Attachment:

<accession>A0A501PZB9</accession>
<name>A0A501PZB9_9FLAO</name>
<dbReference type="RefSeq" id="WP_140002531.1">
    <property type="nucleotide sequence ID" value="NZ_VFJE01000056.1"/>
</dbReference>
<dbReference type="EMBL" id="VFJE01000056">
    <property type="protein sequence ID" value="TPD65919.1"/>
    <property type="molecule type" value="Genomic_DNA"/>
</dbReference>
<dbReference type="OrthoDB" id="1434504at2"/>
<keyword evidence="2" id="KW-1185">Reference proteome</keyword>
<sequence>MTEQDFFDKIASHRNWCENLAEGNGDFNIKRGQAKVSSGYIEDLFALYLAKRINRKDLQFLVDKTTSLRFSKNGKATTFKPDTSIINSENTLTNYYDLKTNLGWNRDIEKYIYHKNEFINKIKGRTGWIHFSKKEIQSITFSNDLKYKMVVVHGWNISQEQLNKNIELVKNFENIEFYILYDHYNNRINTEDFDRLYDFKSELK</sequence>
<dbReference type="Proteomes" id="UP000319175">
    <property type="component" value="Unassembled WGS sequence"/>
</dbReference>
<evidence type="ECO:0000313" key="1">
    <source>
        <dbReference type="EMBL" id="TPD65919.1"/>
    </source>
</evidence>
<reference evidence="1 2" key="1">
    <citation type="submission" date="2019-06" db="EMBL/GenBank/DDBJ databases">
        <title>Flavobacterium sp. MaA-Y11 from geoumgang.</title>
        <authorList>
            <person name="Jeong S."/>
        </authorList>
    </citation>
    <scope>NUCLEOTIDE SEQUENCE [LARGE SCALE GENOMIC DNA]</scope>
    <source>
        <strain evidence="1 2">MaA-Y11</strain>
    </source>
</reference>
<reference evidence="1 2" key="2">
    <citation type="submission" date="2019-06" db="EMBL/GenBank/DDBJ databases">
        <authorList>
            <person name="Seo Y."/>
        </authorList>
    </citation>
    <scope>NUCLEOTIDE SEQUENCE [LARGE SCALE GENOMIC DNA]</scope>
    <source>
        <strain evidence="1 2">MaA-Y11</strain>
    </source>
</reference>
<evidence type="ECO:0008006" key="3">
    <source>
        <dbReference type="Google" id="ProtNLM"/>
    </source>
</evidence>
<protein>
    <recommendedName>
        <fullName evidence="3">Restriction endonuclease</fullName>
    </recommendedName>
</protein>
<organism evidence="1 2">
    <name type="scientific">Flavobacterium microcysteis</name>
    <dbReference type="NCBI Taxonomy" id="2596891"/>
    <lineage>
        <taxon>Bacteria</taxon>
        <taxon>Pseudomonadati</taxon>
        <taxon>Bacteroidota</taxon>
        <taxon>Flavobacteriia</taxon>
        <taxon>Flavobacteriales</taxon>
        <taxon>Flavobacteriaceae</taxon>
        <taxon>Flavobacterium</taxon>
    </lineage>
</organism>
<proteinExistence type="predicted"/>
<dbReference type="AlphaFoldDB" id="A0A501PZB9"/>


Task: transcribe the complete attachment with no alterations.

<accession>A0A501PZB9</accession>
<name>A0A501PZB9_9FLAO</name>
<dbReference type="RefSeq" id="WP_140002531.1">
    <property type="nucleotide sequence ID" value="NZ_VFJE01000056.1"/>
</dbReference>
<dbReference type="EMBL" id="VFJE01000056">
    <property type="protein sequence ID" value="TPD65919.1"/>
    <property type="molecule type" value="Genomic_DNA"/>
</dbReference>
<dbReference type="OrthoDB" id="1434504at2"/>
<keyword evidence="2" id="KW-1185">Reference proteome</keyword>
<sequence>MTEQDFFDKIASHRNWCENLAEGNGDFNIKRGQAKVSSGYIEDLFALYLAKRINRKDLQFLVDKTTSLRFSKNGKATTFKPDTSIINSENTLTNYYDLKTNLGWNRDIEKYIYHKNEFINKIKGRTGWIHFSKKEIQSITFSNDLKYKMVVVHGWNISQEQLNKNIELVKNFENIEFYILYDHYNNRINTEDFDRLYDFKSELK</sequence>
<dbReference type="Proteomes" id="UP000319175">
    <property type="component" value="Unassembled WGS sequence"/>
</dbReference>
<evidence type="ECO:0000313" key="1">
    <source>
        <dbReference type="EMBL" id="TPD65919.1"/>
    </source>
</evidence>
<reference evidence="1 2" key="1">
    <citation type="submission" date="2019-06" db="EMBL/GenBank/DDBJ databases">
        <title>Flavobacterium sp. MaA-Y11 from geoumgang.</title>
        <authorList>
            <person name="Jeong S."/>
        </authorList>
    </citation>
    <scope>NUCLEOTIDE SEQUENCE [LARGE SCALE GENOMIC DNA]</scope>
    <source>
        <strain evidence="1 2">MaA-Y11</strain>
    </source>
</reference>
<reference evidence="1 2" key="2">
    <citation type="submission" date="2019-06" db="EMBL/GenBank/DDBJ databases">
        <authorList>
            <person name="Seo Y."/>
        </authorList>
    </citation>
    <scope>NUCLEOTIDE SEQUENCE [LARGE SCALE GENOMIC DNA]</scope>
    <source>
        <strain evidence="1 2">MaA-Y11</strain>
    </source>
</reference>
<evidence type="ECO:0008006" key="3">
    <source>
        <dbReference type="Google" id="ProtNLM"/>
    </source>
</evidence>
<protein>
    <recommendedName>
        <fullName evidence="3">Restriction endonuclease</fullName>
    </recommendedName>
</protein>
<organism evidence="1 2">
    <name type="scientific">Flavobacterium microcysteis</name>
    <dbReference type="NCBI Taxonomy" id="2596891"/>
    <lineage>
        <taxon>Bacteria</taxon>
        <taxon>Pseudomonadati</taxon>
        <taxon>Bacteroidota</taxon>
        <taxon>Flavobacteriia</taxon>
        <taxon>Flavobacteriales</taxon>
        <taxon>Flavobacteriaceae</taxon>
        <taxon>Flavobacterium</taxon>
    </lineage>
</organism>
<proteinExistence type="predicted"/>
<dbReference type="AlphaFoldDB" id="A0A501PZB9"/>